Jeremy Roberts

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Jeremy Roberts is an American entrepreneur. Jeremy started Tradlands in 2012.[1]

Jeremy Roberts, founder of TradlandsJeremy Roberts, founder of Tradlands




Early Career

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Jeremy started Tradlands in 2012. They detail the beginnings of their company in their Starter Story interview: [1]

Q: How did you get started on Tradlands?

After art school, I was working in the photography industry in San Francisco, and my girlfriend at the time (now wife) Sadie was working for a small clothing company. We were both working to live and afford San Francisco and both not happy with our current work situations. I randomly stumbled across the Four Hour Work Week and devoured it on the bus to and from work in just a few days.

From there we were trying to generate business ideas. Being from a photography background we investigated camera bags but that idea fell flat. We also were thinking about meditation-related products and some pet products, both of which went nowhere. Sadie was a big fan of menswear clothing (tomboy aesthetic) and loved the high-quality craftsmanship, classic fabrics, and timeless style available for menswear. One day she was complaining to me about not being able to buy the same quality button-up shirts from the womenswear departments that she knew were available to men. At that moment I said “That’s it!” and from there we decided we wanted to create a high-quality, great fitting, timeless style button-up shirt for the women’s market.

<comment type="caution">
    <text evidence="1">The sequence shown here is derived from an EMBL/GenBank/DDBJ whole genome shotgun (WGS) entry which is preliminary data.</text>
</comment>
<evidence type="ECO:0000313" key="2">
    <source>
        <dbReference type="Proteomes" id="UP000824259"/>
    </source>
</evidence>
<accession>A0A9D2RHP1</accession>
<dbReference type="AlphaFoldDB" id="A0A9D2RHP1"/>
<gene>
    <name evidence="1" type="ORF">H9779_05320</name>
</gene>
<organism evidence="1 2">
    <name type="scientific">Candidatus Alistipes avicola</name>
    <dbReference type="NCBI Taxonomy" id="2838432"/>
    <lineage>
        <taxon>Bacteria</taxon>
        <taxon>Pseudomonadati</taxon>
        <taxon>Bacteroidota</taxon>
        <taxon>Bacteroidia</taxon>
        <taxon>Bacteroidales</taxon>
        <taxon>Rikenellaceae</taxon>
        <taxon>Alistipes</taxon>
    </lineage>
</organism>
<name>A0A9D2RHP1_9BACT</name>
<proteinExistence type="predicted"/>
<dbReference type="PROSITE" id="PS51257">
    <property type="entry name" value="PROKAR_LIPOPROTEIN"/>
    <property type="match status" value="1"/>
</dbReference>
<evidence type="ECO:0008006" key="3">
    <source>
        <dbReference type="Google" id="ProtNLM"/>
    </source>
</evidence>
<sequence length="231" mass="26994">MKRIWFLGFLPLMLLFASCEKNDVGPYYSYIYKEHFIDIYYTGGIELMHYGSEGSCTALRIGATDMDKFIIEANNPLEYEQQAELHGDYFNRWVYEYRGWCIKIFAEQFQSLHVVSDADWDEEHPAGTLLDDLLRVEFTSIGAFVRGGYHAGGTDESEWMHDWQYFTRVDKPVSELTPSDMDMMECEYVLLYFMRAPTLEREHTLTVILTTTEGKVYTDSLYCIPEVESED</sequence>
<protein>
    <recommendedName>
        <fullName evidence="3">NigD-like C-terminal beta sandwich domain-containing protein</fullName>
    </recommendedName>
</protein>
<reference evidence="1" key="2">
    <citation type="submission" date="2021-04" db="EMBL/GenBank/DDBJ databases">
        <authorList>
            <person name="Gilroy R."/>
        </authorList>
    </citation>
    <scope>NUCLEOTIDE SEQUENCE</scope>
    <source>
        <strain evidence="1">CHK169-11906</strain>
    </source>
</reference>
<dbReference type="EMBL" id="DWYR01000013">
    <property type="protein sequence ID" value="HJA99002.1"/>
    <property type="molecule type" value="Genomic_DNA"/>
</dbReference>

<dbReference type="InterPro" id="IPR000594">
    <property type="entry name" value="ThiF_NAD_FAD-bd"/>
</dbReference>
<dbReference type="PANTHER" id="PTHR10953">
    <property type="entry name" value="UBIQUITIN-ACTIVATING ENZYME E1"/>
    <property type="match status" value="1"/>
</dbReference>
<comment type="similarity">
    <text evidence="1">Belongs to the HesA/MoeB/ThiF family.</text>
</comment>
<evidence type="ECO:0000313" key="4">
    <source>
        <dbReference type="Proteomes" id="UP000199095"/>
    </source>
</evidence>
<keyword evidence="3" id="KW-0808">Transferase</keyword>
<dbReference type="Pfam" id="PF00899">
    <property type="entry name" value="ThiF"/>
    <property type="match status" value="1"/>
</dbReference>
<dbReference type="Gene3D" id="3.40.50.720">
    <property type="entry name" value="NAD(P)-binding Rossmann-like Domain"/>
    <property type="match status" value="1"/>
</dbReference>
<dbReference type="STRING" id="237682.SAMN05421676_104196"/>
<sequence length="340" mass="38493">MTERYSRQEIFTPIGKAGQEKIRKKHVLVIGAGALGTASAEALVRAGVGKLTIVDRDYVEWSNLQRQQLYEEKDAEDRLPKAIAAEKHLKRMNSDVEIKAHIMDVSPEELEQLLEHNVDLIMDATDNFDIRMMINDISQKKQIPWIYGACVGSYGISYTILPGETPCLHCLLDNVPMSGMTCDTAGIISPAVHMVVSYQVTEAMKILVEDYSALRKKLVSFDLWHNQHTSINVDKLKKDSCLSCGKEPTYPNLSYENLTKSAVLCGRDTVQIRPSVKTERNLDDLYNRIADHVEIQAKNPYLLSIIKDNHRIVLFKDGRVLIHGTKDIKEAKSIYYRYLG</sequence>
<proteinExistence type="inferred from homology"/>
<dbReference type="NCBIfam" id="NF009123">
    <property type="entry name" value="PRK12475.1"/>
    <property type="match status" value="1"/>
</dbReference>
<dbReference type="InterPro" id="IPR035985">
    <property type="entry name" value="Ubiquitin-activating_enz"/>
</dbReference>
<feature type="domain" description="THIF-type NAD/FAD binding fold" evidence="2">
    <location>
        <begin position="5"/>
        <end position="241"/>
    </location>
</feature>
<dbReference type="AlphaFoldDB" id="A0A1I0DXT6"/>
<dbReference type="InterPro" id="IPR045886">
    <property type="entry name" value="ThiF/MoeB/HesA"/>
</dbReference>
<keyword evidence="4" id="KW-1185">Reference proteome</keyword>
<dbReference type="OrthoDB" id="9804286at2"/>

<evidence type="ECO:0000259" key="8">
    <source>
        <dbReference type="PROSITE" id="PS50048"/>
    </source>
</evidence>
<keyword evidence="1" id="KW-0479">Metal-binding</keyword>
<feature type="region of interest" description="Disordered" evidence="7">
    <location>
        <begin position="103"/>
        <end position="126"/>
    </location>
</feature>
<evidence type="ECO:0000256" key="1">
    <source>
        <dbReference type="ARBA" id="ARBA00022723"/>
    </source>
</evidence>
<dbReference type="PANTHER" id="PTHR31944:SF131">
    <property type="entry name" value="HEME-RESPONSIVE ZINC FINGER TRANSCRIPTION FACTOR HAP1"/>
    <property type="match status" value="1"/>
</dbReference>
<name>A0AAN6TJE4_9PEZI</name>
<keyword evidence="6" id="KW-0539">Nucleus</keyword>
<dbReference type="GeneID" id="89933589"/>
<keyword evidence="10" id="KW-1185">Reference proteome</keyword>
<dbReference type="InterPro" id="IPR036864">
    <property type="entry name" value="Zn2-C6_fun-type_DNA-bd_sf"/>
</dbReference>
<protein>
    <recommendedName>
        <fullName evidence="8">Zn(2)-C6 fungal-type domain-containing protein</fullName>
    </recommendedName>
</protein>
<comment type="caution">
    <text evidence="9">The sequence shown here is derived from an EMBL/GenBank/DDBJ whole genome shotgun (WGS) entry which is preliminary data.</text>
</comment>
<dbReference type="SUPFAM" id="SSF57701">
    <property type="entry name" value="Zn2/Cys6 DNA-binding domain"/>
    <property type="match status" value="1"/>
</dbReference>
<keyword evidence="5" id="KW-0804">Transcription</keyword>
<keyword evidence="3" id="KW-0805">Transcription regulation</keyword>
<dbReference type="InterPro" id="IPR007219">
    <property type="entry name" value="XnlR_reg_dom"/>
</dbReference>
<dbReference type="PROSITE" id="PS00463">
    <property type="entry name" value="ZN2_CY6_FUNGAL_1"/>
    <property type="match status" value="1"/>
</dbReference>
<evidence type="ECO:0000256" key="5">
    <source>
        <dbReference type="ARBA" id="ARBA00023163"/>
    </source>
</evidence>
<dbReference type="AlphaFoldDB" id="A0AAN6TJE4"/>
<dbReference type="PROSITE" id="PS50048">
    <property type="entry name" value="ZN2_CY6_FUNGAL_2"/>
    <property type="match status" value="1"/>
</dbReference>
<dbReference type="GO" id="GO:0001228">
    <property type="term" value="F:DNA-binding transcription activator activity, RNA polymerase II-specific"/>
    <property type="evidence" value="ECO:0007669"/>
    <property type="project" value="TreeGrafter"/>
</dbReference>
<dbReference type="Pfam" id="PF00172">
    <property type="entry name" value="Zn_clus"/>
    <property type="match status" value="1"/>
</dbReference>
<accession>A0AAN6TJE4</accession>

Sadie was working for a small baby clothing label at the time and knew about production and wholesale. I began to study entrepreneurship and digital marketing by reading blogs and listening to podcasts like Lifestyle Business Podcast (now Tropical MBA), Smart Passive Income, Automate My Small Business, and Ecommerce Fuel. I learned everything I know at the beginning from resources like this.

We also learned all the basics of clothing and garment production from the book The Entrepreneur's Guide to Sewn Product Manufacturing and getting assistance from the pattern makers and garment sewers we met and contracted with along the way. We were literally learning as we went along and figuring out by making mistakes and pivoting fast.

We began asking friends and family who we thought might be in the target market of our new business idea and received positive responses. To fund Tradlands we cashed out our existing 401k’s and received a little financial support from family. We started the business and funded the first production run with a total of $15k.

Source [1]